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Tag: risk

Natural world at severe risk, Attenborough tells Prince William

Natural world at severe risk, Attenborough tells Prince William

Technology
Sir David Attenborough warned of the "echoes and implications" in the natural world of everything humans do in the urban world as he took questions from old friend Prince William. In front of a packed audience at the World Economic Forum in Davos, the Duke of Cambridge spoke to the 92-year-old broadcaster and naturalist for half an hour, talking about their shared passions for conservation, tackling climate change and Sir David's long broadcasting career.After William asked what advice Sir David would give to people of his age, the broadcaster said: "We have to recognise that every breath of air we take, every mouthful of food that we take comes from the natural world, and that if we damage the natural world we damage ourselves."We are one coherent eco-system, it's not just...
New screening could accurately predict type 1 diabetes risk in babies

New screening could accurately predict type 1 diabetes risk in babies

Health
Jan. 17 (UPI) -- A new screening may forecast type 1 diabetes risk in babies, a new study says. The new risk score known as the T1DGRS2 showed twice the efficiency as existing tests in predicting the chance of babies developing Type 1 diabetes, new findings published Thursday in Diabetes Care. "Prediction of what diseases we might get in the future is an important area, and type 1 diabetes has a strong genetic element that we are now able to measure very well," Richard Oram, a researcher at University of Exeter, said in a press release. "Measurement of the type 1 diabetes genetic risk score could help predict who will develop the condition from early life could help with research into potential early life interventions, and with classifying diabetes correctly at diagnosis." Current type 1...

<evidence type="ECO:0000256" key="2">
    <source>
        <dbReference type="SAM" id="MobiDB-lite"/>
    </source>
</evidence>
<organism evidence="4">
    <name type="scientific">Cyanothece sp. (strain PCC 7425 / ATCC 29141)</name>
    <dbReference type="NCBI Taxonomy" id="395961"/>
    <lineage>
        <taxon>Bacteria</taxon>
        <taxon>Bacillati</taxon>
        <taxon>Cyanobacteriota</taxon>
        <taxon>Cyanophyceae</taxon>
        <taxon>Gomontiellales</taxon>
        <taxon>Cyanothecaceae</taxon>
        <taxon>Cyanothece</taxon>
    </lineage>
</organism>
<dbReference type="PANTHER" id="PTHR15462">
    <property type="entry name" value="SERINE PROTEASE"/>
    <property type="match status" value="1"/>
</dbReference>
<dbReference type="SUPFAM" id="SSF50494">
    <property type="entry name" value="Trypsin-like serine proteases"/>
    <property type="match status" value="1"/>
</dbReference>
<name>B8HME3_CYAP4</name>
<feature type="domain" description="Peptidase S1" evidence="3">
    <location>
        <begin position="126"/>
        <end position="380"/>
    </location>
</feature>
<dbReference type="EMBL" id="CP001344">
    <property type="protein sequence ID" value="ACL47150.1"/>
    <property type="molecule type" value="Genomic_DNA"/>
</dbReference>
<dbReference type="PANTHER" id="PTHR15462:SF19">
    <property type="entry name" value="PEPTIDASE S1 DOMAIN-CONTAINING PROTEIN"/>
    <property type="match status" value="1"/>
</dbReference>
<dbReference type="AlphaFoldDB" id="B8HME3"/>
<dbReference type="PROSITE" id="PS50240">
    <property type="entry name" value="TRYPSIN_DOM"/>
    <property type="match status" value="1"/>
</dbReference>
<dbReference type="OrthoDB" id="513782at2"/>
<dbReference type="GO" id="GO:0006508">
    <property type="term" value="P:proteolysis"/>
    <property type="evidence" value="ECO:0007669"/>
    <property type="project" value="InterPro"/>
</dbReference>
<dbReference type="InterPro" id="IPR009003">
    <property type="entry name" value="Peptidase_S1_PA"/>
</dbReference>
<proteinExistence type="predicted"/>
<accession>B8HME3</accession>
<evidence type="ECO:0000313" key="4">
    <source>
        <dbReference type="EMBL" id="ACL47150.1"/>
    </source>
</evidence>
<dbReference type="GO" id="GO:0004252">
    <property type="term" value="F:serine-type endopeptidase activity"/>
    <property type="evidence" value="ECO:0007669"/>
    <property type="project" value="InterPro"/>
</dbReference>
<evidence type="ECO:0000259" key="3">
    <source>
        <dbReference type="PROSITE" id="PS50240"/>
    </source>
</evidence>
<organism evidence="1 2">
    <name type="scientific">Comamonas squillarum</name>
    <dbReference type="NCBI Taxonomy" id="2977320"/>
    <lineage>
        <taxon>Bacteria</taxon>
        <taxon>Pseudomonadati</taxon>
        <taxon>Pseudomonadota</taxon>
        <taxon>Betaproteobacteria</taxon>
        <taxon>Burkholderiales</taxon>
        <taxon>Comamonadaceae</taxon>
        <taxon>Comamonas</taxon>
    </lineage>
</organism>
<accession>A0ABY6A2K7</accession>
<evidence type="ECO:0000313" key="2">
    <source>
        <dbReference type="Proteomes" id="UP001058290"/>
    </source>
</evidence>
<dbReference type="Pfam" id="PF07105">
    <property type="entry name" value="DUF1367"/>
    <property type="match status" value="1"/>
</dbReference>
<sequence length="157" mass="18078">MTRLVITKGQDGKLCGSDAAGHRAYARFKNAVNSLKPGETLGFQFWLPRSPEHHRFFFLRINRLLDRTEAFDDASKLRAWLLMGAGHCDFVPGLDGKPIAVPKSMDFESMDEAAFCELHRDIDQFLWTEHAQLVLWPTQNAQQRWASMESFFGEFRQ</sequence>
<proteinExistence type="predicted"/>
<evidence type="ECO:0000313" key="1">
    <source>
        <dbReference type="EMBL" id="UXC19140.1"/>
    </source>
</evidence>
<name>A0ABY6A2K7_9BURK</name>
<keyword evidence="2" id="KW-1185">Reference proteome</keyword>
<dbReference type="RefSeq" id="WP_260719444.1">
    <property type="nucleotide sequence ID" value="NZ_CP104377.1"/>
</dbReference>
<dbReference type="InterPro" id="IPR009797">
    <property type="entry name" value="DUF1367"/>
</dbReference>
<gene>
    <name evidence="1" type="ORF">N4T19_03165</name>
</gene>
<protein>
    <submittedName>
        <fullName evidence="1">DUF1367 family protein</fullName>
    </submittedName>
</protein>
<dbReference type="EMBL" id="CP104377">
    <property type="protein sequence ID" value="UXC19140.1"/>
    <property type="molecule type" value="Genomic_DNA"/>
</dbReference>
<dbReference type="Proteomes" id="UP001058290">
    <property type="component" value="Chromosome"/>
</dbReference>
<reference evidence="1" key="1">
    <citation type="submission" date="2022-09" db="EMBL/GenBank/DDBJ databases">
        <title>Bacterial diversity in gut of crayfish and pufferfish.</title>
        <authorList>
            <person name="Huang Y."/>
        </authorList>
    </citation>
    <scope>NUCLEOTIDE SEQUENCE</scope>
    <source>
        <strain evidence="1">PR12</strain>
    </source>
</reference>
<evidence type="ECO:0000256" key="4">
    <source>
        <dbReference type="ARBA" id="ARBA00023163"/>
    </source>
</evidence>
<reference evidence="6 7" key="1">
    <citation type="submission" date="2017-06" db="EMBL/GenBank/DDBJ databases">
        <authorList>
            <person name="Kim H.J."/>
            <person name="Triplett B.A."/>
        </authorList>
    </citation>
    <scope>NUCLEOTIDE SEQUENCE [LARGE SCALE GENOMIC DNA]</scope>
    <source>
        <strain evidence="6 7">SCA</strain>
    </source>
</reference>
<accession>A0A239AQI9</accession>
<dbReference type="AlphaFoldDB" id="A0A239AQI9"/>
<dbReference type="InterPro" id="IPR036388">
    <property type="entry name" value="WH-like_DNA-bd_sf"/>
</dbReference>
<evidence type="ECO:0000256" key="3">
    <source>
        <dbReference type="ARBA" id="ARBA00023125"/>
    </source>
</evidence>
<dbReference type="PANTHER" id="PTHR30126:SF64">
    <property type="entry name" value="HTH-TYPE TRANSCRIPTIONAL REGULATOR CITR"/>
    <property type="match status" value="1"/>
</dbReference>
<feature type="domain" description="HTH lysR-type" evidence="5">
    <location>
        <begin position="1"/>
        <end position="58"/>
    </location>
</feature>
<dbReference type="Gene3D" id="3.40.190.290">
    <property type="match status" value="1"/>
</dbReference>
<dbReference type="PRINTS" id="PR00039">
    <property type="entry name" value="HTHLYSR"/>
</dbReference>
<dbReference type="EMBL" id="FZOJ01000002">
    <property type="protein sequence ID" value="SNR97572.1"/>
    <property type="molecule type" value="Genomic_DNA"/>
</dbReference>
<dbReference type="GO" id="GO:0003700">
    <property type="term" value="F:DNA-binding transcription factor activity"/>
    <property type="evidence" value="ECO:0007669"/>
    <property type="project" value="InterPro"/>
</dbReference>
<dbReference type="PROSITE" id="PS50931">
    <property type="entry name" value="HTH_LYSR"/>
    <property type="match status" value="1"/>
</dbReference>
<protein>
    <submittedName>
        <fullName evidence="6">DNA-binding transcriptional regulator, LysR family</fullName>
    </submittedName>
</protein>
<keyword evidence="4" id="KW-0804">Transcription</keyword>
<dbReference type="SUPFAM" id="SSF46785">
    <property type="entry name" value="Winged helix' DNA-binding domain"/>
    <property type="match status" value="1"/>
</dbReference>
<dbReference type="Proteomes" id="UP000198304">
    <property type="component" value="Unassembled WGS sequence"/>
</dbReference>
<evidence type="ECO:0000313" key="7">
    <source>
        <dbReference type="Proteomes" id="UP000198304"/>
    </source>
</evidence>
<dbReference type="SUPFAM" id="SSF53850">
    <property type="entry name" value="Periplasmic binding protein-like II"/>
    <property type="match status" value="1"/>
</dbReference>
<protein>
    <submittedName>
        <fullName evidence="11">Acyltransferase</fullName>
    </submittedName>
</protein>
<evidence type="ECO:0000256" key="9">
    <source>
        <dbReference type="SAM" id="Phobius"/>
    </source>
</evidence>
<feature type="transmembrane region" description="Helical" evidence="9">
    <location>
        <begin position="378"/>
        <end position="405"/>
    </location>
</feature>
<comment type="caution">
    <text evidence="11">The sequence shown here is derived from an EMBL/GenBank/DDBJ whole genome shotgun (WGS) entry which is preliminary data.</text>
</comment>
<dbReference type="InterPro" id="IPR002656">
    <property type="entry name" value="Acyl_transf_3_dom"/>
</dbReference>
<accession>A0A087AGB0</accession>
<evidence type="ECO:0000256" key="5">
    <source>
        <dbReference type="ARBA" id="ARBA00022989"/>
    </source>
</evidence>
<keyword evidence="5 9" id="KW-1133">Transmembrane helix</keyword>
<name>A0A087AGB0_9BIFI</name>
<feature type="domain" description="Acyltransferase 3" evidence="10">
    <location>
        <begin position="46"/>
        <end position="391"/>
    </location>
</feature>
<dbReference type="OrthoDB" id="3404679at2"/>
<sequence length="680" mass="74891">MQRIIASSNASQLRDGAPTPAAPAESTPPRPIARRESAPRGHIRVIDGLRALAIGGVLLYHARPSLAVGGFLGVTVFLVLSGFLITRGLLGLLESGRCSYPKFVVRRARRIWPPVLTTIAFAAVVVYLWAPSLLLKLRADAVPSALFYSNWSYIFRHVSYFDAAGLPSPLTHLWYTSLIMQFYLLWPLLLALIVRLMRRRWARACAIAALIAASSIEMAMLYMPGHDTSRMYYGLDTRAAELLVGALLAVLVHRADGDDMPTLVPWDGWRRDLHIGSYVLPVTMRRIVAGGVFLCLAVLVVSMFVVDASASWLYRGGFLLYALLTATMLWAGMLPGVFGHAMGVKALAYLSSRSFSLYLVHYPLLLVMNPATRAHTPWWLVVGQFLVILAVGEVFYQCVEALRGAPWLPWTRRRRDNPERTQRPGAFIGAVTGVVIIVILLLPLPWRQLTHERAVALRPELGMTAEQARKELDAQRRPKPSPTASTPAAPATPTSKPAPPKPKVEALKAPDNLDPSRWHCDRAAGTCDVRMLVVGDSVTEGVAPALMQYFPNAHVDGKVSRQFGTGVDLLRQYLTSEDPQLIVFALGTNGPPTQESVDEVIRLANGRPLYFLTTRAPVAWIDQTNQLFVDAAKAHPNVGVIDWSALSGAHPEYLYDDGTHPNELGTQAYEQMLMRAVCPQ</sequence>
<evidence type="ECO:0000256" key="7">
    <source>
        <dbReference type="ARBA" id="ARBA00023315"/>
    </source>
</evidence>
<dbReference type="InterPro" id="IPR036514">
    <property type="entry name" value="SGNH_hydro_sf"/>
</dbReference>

The Mediterranean diet can cut your risk of developing heart disease, study says

The Mediterranean diet can cut your risk of developing heart disease, study says

Health
This is a Kaiser Health News story. Once again, your mother was right. You really do need to eat your vegetables. And while you are at it, put down the bacon and pick up the olive oil, because new research supports the contention that switching to a Mediterranean diet could significantly decrease the risk of heart disease. According to a study published last month in JAMA Network Open, people who followed this type of diet had 25 percent less risk of developing cardiovascular disease over the course of 12 years. The diet’s components make sense to anyone who follows nutrition news. Avoid red meat in favor of “good” fats like fish and poultry. Swap out salt for herbs and spices. Ditch butter and margarine and opt for olive oil instead. Most important, eat a lot of fruits...
Report: College students at highest risk for developing meningitis B infection

Report: College students at highest risk for developing meningitis B infection

Health
Dec. 31 (UPI) -- College students have a higher risk of developing a rare and possibly deadly bacterial infection than non-college young people, according to a new study. Medical journal Pediatrics published a study Monday that found students between ages 18 and 24 are three and a half times likely to develop a meningococcus B, or MenB infection, which can cause a deadly blood disease. The researchers examined three years of meningococcal infection data from the National Notifiable Diseases Surveillance System, gathered from 2014 and 2016. A vaccine exists to combat Meningitis B, but it costs $ 300 and $ 400 for the two shots and isn't recommended as a vaccine for students entering college. "Although the incidence of MenB is low, it is a serious illness and parents should be aware that a...
Skipping breakfast even once a week might increase risk of diabetes

Skipping breakfast even once a week might increase risk of diabetes

Health
Many people consider breakfast to be the most important meal of the day, and perhaps that's for good reason. Skipping it might increase your type 2 diabetes risk, according to a new review of several studies. After looking at a total of six studies involving over 96,000 people — 5,000 of whom had already been diagnosed with type 2 diabetes — German researchers found that skipping breakfast for just one day of the week was associated with a 6 percent higher risk of developing diabetes. However, the risk went up with each additional day, peaking at a 55 percent higher risk of diabetes after skipping breakfast for four to five days each week. Breakfast is meant to “break the fast” after a night of sleep, registered dietitian Dalina Soto told ABC News. When you eat b...